February 22, 2020
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Bunkmates In God’s Acre

A shortage of cemetery space forces Mumbai’s deceased to room together

Bunkmates In God’s Acre
Amit Haralkar
Bunkmates In God’s Acre

If you want to commune with the who’s-who list of former Bollywood legends, head over to the Juhu Muslim cemetery. Madhubala, Parveen Babi, Sahir Ludhianvi, Talat Mehmood, Khwaja Ahmed Abbas, Ifteqar, Naushad and Mohammed Rafi, all found a final resting place here. But for Asgar Ali Suleiman, president of the Muslim Majlis Trust that manages the graveyard, this celebrity burial ground has become a problem. Due to lack of space, he has had to re-use many of these graves in the last two years. So when star death anniversaries come up, angry fans accuse Suleiman of tampering with their graves. Many of the elaborate headstones have given way to saplings planted over grave mounds. “What can I do? There is just no space,” sighs Suleiman. The modest one-acre graveyard that opened in 1959 has 500 grave plots. The non-celebrity graves have as many as 20-25 bodies buried, in tiers. Moreover, the cemetery has been “renewed” four times by dumping a new soil layer over the existing grave plots to accommodate new burials. As a result, the graveyard has risen by over 15 feet.

The maximum city, always short on space for the living, has even less space for its dead. “We only give out temporary graves now,” says Father Michael Goveas at St Andrew’s Church, Bandra. One of the few churches with a grave plot adjoining it, it handles burials from five other churches in the area and sees close to 25 burials a month. In the suburbs, it is worse. At the IC Church, Borivali, there are only 200 grave plots and there have been 40 burials in the last six months alone. The BMC rules state that bodies can be dug up and a grave plot re-used within 18 months, but bodies can take up to two to three years to decompose. “We encourage parishioners to opt for coffins made from plywood and other cheap wood, rather than teakwood that is neither eco-friendly nor allows the body to decompose as quickly. In fact, three years ago, we had an eco-friendly burial where the body was buried in a shroud,” says Father Barthol Barretto of the IC Church. Some other churches are encouraging simple ceremonies where the body is carried into the graveyard on an aluminium tray and is buried in the grave without a coffin and the aluminium tray is re-used for the next funeral.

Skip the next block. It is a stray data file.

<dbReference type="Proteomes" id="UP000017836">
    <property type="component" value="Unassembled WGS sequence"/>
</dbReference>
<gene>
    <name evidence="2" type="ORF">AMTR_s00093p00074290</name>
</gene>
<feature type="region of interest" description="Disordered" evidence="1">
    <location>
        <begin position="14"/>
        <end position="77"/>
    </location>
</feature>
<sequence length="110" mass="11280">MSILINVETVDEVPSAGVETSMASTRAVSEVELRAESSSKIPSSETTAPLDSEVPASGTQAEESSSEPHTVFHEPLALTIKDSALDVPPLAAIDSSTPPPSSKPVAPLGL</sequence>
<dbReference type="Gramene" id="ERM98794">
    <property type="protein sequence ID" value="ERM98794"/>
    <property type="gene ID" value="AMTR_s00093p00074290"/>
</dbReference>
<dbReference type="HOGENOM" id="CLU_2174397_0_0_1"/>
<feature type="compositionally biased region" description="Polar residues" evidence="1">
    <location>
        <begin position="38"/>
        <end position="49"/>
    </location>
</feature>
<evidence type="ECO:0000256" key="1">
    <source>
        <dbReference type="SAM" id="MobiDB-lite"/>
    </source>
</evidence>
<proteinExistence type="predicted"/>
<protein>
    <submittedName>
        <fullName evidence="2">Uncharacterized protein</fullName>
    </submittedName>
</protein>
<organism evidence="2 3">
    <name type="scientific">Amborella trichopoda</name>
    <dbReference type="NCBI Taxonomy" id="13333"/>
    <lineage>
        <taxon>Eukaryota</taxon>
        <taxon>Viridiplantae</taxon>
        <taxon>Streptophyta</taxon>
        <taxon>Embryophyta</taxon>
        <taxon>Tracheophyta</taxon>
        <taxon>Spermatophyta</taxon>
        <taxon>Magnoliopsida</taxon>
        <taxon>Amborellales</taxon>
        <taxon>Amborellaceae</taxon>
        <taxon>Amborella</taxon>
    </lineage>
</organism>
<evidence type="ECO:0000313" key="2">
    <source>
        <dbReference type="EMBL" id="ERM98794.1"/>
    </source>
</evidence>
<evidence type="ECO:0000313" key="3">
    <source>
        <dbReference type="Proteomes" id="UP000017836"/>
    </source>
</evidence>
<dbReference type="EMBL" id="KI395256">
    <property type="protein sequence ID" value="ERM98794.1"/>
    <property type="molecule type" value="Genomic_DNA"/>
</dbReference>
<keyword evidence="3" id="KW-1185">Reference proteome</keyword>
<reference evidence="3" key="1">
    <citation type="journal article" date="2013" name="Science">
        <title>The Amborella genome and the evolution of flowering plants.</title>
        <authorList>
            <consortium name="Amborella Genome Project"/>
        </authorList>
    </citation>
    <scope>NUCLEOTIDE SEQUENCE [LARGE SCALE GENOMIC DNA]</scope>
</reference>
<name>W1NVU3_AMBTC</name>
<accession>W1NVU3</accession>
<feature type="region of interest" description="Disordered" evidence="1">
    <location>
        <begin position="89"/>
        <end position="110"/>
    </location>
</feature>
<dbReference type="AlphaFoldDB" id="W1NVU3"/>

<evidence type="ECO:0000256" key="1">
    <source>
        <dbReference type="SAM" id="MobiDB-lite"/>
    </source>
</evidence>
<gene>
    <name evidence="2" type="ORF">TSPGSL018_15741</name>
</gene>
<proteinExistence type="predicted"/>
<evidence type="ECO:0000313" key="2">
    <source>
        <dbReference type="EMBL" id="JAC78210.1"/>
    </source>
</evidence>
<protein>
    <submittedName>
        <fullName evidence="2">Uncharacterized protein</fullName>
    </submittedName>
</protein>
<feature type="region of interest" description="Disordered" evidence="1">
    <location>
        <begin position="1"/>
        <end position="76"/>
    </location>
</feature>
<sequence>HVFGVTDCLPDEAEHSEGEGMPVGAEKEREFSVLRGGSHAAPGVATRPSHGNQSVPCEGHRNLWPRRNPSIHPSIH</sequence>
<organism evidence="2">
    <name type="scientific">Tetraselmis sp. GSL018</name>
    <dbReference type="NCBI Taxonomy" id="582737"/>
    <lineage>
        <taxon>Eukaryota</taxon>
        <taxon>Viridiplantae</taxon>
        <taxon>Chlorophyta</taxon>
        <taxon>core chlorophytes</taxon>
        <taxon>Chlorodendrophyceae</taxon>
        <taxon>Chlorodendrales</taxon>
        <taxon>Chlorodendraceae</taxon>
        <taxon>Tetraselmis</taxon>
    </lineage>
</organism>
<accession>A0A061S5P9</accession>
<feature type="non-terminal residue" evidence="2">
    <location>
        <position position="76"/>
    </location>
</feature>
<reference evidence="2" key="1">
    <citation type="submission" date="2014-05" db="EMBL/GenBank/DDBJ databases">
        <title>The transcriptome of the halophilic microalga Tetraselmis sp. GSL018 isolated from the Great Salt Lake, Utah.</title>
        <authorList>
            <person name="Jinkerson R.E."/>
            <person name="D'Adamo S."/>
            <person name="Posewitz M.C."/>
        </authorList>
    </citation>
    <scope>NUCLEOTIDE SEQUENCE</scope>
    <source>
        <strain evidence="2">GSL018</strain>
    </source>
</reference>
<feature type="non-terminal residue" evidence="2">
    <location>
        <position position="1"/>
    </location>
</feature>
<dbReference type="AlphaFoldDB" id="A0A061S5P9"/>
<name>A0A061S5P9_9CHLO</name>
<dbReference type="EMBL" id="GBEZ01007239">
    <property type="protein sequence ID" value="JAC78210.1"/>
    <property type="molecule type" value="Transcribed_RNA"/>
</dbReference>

The space shortage has resulted in a curious phenomenon in Christian cemeteries: grave niches. On the sides of all the Christian graves stretching from South Mumbai to the suburbs, hollow walls have been erected with cubby-hole vaults. “A vault where the remains can be stored costs Rs 7,000,” says Ronny Pimenta, an undertaker. Among Muslims, the decades-old “otla” system of buying family grave plots is disappearing. Till recently, the Bada Kabristan at Marine Lines allowed families to buy grave plots to hold for generations. But now, this 8.5-acre graveyard is also packed to the brim. Buying grave plots has officially been discontinued though there are murmurs a handsome donation can get one a plot.

As the problem of finding burial sites grows, some communities are looking at new—even radical—ways to work around it. Among Muslims, cremation is considered unthinkable, but some Catholic Christians have started trying it out. The electric crematorium in Mumbai is finding favour with a small fraction of Catholic Christian population as the Vatican is not vehemently opposed to cremations. Father Larry Pereira of the Orlem Church says he oversees two to three cremations a year in Malad and has encouraged the trend. C. Carvalho of the Bombay Catholic Sabha says two of his parishioners have also opted for cremations since their families would rather “pray for their souls than hang on to the loved ones’ material remains”. But for most Christians, cremation is still a new, un-Biblical concept and they would rather stick to the comforts of the traditional burial ceremony. In fact, anyone wanting a cremation has to first seek special permission from their parish priest.

The problem of cemetery space is the worst in areas where the population has exploded in recent years, like the suburbs of Borivali and beyond. “I think there has been a 25 per cent increase in the Christian population because people have migrated from Goa, Mangalore, Kerala and Tamil Nadu and settled mostly in the suburbs,” says Wilfred Pereira, an activist for the East Indian Catholic community. Ronny Pimenta talks about “bodies touching each other” because the grave plots are so close together. “There is a three-acre Oshiwara cemetery, where builders have encroached over one acre by dumping construction debris. In Thane, Christian activists had to forcefully take over forest land for burials because there was just no space,” says Dr Abraham Mathai, general secretary of the Federation of Christian Churches. Christians who are non-Catholic face an even bigger problem since church cemeteries are closed to them. Raymond D’Souza, president of the Maharashtra Christian Association that represents non-Catholic Christians, says: “In Vasai, we were given a half-acre plot, but since it is by the sea, it gets waterlogged and water seeps into the graves.” The government has more or less given up on the problem. Naseem Khan, state minister for minority affairs, expresses his helplessness. “Delegations from different communities have come and met me. Instructions have been given to provide burial space, but these things take time,” he says. But death waits for no one. Most people in Mumbai spend their entire lives in cramped spaces. In many cases, that now goes for the dead too.

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